LONDON — Prime Minister David Cameron acknowledged Sunday that he wooed Rupert Murdoch as he attempted to win power in Britain, but insisted he never struck a tit-for-tat deal to support the media mogul's business dealings in return for favorable coverage.
Ties between Cameron's government and Murdoch's News Corp. are under scrutiny after Britain's judge-led inquiry into media ethics raised questions about a minister's handling of a decision on whether the company should be authorized to take full control of British Sky Broadcasting, in which it holds a 39 percent stake.
Lord Justice Brian Leveson's inquiry has disclosed 163 emails sent by News Corp. lobbyist Frederic Michel about his contacts with Culture Secretary Jeremy Hunt's office, mainly with special adviser Adam Smith.
Hunt was supposed to be acting as an impartial judge to decide on whether to approve the takeover or refer it to regulators, but Michel's e-mails portrayed the minister, or his office, as leaking sensitive information to Murdoch's representatives and supporting the News Corp. case.
Smith resigned Wednesday, and claimed he had held some discussions without Hunt's authority.
Cameron told the BBC in an interview that "as things stand, I don't believe Jeremy Hunt broke the ministerial code," but warned that if any evidence emerged that Hunt had acted inappropriately, he would order an investigation.
Both Cameron and Hunt will give evidence, along with other lawmakers, to the Leveson inquiry on the relationship between the press and politicians.
The inquiry was launched in the wake of the tabloid phone hacking scandal, which forced Murdoch in mid-2011 to close down the country's top selling Sunday newspaper, the News of The World, and to drop News Corp.'s takeover bid for BSkyB.
Cameron said that when in opposition he had wooed Murdoch and his British newspapers. Murdoch's daily tabloid The Sun switched support from Britain's Labour Party to Cameron's Conservative Party before the country's 2010 national election. The Conservatives won the most seats but not a majority, forming a coalition government with a smaller party.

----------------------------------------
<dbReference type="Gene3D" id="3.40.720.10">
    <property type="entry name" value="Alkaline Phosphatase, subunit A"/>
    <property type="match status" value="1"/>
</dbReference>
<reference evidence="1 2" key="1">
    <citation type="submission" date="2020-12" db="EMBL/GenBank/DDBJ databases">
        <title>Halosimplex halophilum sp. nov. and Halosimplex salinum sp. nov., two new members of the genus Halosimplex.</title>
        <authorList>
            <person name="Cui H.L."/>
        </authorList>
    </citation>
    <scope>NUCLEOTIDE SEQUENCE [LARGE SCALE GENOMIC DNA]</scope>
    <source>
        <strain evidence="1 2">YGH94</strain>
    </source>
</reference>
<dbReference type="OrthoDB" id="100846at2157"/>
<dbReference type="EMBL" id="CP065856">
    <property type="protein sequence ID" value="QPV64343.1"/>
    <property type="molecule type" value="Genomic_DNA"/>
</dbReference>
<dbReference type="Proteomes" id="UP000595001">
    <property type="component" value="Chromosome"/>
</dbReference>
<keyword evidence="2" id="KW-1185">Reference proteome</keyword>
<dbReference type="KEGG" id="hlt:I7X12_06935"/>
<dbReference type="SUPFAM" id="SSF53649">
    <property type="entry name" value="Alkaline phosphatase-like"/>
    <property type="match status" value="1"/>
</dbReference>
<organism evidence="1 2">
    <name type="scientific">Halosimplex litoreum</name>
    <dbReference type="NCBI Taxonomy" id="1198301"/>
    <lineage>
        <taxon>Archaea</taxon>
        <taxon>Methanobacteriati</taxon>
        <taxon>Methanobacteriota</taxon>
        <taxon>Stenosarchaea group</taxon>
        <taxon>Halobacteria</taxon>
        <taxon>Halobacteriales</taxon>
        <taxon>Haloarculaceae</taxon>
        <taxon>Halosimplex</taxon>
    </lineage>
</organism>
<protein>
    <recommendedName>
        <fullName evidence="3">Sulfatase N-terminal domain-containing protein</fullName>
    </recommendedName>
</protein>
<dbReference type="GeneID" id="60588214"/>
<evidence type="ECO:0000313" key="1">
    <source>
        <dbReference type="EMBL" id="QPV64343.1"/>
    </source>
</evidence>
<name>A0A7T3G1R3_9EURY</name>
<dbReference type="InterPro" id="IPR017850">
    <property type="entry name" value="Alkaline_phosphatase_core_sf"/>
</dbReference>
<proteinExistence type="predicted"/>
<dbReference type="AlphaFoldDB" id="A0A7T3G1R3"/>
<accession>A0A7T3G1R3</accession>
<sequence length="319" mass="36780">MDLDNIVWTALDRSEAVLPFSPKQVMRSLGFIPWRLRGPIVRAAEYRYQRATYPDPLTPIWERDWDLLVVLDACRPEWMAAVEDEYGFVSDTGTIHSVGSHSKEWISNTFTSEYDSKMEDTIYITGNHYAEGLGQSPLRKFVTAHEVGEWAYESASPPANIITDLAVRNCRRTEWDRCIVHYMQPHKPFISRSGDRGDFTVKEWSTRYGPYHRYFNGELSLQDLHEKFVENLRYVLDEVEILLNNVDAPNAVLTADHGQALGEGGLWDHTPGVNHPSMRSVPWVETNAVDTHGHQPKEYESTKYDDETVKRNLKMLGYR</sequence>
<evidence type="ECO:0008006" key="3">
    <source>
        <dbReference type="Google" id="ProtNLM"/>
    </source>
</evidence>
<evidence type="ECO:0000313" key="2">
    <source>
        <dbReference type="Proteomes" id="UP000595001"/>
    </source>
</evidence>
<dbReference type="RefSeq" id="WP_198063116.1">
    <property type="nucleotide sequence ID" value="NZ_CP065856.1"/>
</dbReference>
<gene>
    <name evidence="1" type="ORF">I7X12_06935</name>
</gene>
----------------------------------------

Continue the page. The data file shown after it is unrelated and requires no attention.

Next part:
"I did want the support of as many newspapers and television commentators for the Conservative Party because I wanted to take the country in a different direction," Cameron said.
However, he insisted he had never promised to go easy on Murdoch's businesses in exchange for that backing.
"The thing that people are asking is was there some big deal, some big agreement between me and Rupert Murdoch or (his son) James Murdoch that in return for support for the Conservative Party I would somehow help their business interests or allow this merger to go through," he said.
"It would be absolutely wrong for there to be any sort of deal and there wasn't," Cameron insisted.
Cameron acknowledged that he chatted with James Murdoch — then the chairman of BSkyB — about the deal at a 2010 Christmas party hosted by Rebekah Brooks, the ex-chief executive of News International, the British division of News Corp.
Asked if he was now embarrassed about that meeting, Cameron said that "in hindsight, one might do things differently."
Before the deal was dropped, Hunt had approved News Corp.'s takeover proposal in March 2011 after it offered to spin off BSkyB's Sky News channel to alleviate concerns about any concentration of news media ownership.
Hunt insists he did not have inappropriate contact with News Corp. executives over the deal, and has pledged to disclose his private texts and emails to the Leveson inquiry.